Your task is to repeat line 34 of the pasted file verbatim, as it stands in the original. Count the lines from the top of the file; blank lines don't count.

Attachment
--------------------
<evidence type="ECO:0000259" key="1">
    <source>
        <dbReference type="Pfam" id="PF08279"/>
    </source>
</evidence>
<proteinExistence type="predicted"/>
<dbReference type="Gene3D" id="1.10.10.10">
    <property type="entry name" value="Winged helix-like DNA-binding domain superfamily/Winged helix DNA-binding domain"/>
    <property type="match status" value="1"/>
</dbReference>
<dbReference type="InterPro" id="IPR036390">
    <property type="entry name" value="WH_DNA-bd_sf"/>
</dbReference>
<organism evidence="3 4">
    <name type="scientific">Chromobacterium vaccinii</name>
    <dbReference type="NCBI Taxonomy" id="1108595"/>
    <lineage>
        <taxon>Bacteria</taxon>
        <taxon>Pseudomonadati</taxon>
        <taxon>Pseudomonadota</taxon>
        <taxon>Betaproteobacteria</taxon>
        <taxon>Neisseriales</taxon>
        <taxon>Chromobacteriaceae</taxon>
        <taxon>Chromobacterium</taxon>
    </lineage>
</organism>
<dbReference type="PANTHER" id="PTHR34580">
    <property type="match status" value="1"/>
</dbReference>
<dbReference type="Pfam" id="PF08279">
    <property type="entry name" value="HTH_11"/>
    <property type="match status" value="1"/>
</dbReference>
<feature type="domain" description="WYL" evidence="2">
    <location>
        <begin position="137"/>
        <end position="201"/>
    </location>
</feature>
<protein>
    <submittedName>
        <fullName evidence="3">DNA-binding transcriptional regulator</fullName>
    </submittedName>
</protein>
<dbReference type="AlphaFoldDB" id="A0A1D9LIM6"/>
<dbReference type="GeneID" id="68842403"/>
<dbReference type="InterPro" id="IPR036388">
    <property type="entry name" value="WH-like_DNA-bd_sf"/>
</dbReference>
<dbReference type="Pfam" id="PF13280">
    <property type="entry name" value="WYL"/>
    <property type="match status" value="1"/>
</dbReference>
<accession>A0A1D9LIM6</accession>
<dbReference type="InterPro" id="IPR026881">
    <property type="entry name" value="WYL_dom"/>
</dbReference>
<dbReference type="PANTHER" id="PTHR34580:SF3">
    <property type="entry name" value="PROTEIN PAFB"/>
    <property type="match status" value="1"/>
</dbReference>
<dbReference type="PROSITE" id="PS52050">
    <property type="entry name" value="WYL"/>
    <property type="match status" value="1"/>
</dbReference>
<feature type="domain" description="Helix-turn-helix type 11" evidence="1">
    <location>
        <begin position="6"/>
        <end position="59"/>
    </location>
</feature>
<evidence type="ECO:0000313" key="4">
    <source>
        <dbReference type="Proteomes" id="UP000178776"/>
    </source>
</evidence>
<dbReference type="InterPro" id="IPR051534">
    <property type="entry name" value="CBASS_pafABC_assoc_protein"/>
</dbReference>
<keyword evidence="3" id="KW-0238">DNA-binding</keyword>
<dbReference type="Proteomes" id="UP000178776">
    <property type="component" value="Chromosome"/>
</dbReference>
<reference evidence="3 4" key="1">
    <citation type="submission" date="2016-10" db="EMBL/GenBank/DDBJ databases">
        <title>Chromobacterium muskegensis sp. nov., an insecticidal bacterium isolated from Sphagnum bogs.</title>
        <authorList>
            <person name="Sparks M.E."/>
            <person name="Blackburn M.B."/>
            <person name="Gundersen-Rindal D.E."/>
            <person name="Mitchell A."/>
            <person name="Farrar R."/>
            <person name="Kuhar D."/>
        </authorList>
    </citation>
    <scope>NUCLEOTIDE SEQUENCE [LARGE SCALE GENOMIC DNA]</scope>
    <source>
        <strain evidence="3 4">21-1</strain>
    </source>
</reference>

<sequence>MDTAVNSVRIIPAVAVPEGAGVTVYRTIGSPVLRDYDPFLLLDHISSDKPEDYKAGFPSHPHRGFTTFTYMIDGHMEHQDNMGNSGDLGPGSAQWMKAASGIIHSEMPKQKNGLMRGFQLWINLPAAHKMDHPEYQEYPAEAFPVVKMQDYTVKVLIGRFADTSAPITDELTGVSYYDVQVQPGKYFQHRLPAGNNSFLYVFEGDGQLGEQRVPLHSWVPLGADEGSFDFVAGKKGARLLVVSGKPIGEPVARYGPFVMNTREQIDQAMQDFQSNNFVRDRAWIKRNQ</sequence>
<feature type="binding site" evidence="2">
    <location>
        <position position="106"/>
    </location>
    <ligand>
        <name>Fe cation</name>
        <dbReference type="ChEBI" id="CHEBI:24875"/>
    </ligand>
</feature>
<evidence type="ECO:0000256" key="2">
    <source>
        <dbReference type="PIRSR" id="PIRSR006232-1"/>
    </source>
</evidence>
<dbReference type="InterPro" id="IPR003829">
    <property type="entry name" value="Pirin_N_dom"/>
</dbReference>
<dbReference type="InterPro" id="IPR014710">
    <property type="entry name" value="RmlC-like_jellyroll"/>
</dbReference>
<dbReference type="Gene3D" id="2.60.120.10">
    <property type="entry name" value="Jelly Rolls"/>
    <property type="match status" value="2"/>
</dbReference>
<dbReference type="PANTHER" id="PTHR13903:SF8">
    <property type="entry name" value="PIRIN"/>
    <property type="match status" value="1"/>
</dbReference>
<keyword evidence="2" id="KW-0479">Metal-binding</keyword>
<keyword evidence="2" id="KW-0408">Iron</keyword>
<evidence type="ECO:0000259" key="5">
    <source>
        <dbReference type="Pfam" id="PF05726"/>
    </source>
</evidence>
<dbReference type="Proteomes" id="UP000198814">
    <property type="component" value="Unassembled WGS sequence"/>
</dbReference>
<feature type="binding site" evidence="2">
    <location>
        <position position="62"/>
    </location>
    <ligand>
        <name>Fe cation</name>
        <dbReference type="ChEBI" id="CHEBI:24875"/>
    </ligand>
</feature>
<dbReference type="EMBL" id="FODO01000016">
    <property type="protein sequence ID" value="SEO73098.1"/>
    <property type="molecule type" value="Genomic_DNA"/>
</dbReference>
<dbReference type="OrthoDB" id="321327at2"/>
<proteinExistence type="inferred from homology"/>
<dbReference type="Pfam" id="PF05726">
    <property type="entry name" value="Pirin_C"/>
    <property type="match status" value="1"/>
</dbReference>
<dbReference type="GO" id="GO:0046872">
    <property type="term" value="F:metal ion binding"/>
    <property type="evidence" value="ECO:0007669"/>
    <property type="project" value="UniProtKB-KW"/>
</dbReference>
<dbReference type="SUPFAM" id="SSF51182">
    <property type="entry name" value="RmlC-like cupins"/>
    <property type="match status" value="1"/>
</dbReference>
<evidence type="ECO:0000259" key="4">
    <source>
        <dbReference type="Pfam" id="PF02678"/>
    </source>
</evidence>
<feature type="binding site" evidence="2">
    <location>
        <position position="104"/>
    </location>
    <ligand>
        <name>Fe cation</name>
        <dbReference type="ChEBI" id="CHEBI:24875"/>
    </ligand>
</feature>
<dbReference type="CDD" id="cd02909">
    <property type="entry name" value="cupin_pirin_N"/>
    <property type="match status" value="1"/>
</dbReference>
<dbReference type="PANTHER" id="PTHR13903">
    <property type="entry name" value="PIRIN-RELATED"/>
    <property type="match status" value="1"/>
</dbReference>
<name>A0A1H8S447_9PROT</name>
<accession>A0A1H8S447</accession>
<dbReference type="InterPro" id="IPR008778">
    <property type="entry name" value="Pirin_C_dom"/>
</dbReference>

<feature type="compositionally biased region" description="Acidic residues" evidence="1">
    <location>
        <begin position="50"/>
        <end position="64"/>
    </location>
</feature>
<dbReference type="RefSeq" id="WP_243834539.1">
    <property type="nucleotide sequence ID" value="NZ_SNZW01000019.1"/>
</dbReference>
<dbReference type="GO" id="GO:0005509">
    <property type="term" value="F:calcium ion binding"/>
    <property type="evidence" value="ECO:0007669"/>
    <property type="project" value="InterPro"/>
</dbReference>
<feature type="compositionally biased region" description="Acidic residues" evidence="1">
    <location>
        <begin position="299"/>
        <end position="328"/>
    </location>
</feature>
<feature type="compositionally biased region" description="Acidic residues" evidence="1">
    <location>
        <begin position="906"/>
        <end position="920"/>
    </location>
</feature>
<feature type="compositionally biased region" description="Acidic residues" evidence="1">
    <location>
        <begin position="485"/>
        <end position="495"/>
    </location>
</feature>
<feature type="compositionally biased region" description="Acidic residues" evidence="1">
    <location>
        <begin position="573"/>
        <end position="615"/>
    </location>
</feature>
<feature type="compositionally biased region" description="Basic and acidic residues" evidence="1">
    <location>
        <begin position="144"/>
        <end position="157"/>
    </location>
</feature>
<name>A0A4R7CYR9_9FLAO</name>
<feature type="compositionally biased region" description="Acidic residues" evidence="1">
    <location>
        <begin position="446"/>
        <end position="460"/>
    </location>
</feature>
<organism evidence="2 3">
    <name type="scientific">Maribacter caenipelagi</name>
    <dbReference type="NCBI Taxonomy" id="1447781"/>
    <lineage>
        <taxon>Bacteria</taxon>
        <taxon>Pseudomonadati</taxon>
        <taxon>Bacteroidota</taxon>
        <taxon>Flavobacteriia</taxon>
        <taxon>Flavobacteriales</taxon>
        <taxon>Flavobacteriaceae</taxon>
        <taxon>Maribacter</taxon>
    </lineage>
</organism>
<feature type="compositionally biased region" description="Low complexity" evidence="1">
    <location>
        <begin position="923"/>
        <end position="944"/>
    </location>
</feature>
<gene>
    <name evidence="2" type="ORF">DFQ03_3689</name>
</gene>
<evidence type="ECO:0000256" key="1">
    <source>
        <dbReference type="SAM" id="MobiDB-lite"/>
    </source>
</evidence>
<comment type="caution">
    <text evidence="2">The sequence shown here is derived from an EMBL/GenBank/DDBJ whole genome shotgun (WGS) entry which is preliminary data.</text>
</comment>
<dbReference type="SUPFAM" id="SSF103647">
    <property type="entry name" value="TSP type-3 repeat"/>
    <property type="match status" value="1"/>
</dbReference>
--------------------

<feature type="domain" description="WYL" evidence="2">